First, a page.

From novelty to normality: how smart will tomorrow’s homes be? (By Dr Andrew Dickson)

By Dr Andrew Dickson, CBI-electric Engineering Executive: low voltage (

Smart homes are no longer a thing of the future, but a reality of the present, and soon they will be even smarter. Global spending on IoT (Internet of Things) products is predicted to reach $1.1 trillion by 2023 [i], coming out of the pandemic unscathed with more and more people wanting connected homes. As such, the adoption rate of smart home technology shows no signs of slowing down.

Artificial intelligence (AI) is becoming more and more ingrained in our daily lives and, as a result, becoming smarter. When it comes to our homes, AI can use information gathered from the grid, weather data and smart meters, along with energy consumption statistics, to analyze, improve and optimize the operational and energy performance of our homes.

The advancement of this technology means that smart homes will not only anticipate our needs and do so automatically, but they will also be able to detect health conditions, prepare our meals and even exercise our pets for us. In the future, all appliances, plugs and accessories will have an automation element based on our needs or schedules.

Overall, though, the smart homes of tomorrow will be more connected, aware and autonomous.


Today’s homes have been uplifted by a plethora of devices ranging from those for home intelligence and energy efficiency, to entertainment, access control and home comfort. But now, with more people working remotely, this has expanded to include devices that help with everyday tasks and connectivity. As technology advances, the more these devices talk to each other.

By doing so, smart homes will be able to learn more about their owners or occupants and anticipate their needs. This is the result of the data that these interconnected devices will be able to collect, analyze, share and execute, helping to transform the homes of the future from an array of interconnected gadgets and accessories into truly “smart” homes. Imagine, for example, arriving home with a packet of medicine delivered by drone, courtesy of the health sensors built into your bathroom, which detected signs of impending illness and automatically placed an order at your pharmacy via a health app.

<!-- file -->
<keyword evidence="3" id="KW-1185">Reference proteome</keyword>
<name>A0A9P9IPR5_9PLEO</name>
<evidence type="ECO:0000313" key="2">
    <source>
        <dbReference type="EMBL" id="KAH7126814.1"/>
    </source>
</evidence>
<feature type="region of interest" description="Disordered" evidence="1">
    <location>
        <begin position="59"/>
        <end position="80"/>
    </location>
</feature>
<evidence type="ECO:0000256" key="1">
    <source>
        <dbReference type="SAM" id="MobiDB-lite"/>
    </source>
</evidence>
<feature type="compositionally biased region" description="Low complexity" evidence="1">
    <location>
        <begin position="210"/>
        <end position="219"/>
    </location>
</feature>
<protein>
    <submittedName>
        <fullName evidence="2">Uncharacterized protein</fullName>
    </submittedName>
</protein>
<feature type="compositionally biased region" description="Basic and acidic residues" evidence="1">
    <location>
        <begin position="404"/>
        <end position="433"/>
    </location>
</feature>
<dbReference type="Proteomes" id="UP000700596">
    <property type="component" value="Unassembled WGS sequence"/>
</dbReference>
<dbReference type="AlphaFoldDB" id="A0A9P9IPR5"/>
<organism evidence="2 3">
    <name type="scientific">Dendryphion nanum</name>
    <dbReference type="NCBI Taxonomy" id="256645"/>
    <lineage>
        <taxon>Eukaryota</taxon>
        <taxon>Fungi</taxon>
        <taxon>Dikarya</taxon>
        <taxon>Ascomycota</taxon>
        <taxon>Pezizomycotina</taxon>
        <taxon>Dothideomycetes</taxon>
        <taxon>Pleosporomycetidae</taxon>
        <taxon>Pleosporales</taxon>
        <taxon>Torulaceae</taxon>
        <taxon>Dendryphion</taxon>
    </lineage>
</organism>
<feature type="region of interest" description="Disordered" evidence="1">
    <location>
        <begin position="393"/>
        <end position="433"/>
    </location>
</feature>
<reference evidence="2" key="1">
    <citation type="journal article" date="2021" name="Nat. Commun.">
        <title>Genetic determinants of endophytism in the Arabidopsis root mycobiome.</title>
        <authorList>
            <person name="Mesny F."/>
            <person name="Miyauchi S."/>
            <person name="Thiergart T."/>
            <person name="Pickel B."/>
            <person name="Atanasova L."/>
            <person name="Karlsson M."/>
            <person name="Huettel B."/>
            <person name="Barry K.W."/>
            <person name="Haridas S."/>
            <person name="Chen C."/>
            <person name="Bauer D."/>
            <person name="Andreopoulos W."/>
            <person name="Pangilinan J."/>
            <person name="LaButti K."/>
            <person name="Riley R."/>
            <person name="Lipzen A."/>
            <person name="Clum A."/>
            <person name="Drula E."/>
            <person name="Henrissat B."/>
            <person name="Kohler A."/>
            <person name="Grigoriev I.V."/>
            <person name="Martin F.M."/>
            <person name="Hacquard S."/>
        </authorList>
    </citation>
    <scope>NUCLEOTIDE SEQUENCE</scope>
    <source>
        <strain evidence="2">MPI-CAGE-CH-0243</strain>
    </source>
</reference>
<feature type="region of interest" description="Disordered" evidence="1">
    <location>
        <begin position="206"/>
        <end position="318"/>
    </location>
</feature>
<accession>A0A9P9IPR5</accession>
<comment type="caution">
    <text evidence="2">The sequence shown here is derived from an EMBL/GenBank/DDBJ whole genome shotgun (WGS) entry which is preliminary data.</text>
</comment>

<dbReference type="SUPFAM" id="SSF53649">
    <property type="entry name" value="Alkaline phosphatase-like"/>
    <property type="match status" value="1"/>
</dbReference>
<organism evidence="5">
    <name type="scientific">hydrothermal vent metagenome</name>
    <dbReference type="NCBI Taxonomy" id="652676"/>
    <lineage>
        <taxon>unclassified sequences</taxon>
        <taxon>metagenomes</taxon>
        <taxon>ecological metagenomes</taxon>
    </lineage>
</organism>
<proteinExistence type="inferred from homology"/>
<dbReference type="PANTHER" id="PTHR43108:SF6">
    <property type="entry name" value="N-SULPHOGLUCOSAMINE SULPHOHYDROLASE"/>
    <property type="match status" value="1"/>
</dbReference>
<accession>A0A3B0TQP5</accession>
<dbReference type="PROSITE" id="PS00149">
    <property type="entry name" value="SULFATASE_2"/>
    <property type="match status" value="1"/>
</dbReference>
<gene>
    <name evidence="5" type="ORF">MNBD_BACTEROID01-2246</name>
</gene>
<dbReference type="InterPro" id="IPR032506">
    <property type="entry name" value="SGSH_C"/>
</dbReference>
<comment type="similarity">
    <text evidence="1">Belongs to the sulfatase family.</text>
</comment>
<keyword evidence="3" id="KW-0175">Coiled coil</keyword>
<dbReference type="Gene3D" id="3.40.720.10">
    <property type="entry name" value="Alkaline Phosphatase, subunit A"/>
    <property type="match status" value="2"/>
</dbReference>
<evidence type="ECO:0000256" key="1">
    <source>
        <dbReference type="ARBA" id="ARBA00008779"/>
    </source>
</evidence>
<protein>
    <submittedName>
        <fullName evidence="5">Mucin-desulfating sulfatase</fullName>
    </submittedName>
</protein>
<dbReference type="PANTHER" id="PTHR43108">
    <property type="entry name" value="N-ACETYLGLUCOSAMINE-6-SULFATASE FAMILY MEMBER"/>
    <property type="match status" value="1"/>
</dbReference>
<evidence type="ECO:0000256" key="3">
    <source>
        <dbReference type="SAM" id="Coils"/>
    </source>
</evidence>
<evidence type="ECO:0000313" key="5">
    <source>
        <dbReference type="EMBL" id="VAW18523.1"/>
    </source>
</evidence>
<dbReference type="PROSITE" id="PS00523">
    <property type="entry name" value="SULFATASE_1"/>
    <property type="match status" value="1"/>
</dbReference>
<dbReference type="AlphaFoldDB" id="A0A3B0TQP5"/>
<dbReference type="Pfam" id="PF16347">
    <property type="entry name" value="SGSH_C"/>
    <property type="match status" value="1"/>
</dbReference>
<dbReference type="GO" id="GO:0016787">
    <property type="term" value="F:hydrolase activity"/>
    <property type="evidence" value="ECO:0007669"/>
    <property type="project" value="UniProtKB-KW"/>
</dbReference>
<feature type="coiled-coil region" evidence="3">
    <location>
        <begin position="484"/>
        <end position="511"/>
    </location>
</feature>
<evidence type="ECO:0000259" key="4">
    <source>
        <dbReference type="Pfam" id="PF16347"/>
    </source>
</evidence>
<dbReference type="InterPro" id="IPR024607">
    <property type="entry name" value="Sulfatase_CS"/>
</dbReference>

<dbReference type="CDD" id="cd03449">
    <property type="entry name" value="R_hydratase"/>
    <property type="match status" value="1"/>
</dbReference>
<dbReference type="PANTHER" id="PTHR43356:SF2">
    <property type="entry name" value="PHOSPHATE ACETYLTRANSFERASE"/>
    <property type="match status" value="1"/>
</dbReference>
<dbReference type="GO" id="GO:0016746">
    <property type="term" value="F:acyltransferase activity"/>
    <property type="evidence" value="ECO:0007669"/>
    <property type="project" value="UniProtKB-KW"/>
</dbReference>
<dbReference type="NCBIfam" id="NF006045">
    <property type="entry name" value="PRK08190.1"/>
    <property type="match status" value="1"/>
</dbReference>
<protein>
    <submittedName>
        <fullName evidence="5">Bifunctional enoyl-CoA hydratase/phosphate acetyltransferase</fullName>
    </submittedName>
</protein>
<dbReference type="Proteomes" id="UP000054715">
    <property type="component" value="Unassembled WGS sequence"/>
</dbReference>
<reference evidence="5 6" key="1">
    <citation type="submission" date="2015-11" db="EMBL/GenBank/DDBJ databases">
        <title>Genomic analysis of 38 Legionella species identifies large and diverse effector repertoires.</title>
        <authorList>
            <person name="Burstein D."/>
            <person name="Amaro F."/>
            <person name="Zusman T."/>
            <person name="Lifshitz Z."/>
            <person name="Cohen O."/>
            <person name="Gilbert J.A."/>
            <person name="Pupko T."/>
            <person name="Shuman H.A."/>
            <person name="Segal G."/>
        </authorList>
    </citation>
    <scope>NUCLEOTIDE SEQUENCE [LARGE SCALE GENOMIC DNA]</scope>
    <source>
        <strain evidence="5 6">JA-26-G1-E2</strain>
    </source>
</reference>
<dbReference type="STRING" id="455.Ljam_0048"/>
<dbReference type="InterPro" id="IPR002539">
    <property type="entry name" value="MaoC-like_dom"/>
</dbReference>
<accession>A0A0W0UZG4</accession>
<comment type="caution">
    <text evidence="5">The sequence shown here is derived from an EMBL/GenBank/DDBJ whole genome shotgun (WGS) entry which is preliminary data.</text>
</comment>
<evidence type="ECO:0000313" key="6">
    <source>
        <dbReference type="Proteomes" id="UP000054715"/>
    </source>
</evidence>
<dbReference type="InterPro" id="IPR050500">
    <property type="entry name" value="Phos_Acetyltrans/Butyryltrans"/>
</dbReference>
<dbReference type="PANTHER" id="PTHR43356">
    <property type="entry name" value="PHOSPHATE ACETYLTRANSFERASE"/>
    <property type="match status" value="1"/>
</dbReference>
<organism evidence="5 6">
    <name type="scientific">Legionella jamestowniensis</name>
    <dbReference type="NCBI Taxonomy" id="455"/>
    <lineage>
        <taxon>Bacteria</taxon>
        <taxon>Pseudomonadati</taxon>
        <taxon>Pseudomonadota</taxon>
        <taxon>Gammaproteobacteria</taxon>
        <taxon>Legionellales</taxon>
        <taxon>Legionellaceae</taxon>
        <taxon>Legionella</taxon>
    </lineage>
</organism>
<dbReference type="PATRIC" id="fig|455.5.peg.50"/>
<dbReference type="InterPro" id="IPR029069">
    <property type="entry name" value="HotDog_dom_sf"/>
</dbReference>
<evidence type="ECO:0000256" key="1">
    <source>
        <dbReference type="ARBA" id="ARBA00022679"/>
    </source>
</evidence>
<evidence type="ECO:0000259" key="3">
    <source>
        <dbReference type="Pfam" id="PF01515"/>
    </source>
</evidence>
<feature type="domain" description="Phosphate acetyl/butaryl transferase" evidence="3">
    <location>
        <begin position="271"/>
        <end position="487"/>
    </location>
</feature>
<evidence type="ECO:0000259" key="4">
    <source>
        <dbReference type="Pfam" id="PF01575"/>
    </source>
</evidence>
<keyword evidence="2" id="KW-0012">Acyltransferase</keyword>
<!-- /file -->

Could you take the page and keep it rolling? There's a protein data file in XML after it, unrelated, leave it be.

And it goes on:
Homes (and neighborhoods) can be powered by smart microgrids that use renewable energy sources. This could solve the current electricity access challenge across Africa. Properly designed and maintained, these systems can be sustainable in the future.

In Alabama, a pilot microgrid project was launched to test how homes can interact and become more energy efficient. Alabama Smart Neighborhood’s 62 homes were built to incorporate home automation and be connected to a microgrid. The technology used can predict the weather, predict the neighborhood’s electricity usage, and then make decisions about operating the microgrid solar panels, battery storage, or backup natural gas generator. Different objectives can also be defined, such as minimizing costs or reducing carbon production. In addition, the control system communicates with devices in homes and can adjust them remotely. However, each home within the microgrid can define parameters within which this software can make changes, such as maximum and minimum temperatures for heating and cooling.

Africa is still developing and deploying microgrid and smart city development concepts. However, to move towards sustainability, it is essential that small cell systems, which include smart buildings, become commonplace.


Seventy-three percent of homeowners say they use smart devices for convenience and time savings [ii]. While current technology allows users to control home appliances and systems from anywhere in the world, the features will be expanded for greater convenience in the future. We’re already seeing the rise of refrigerators that email recipe owners based on what’s inside, washing machines that send a text message when a load of laundry is finished, and virtual assistants that respond to a person’s mood based on what’s inside. in the tone of voice. We also have irrigation systems that only turn on when programmed if it’s not raining. Most of these smart home devices are controlled through apps, so having them all managed seamlessly through a single command center can give users the greatest convenience.

Smart homes will be the future. Life as we know it will be irrevocably changed for the better of consumers and the country at large. Start investing in tomorrow’s smart homes today.


Distributed by the APO Group on behalf of CBI-electric: low voltage.

This press release was issued by the APO. The content is not monitored by the African Business editorial team, nor has the content been verified or validated by our editorial teams, proofreaders or fact checkers. The issuer is solely responsible for the content of this advertisement.

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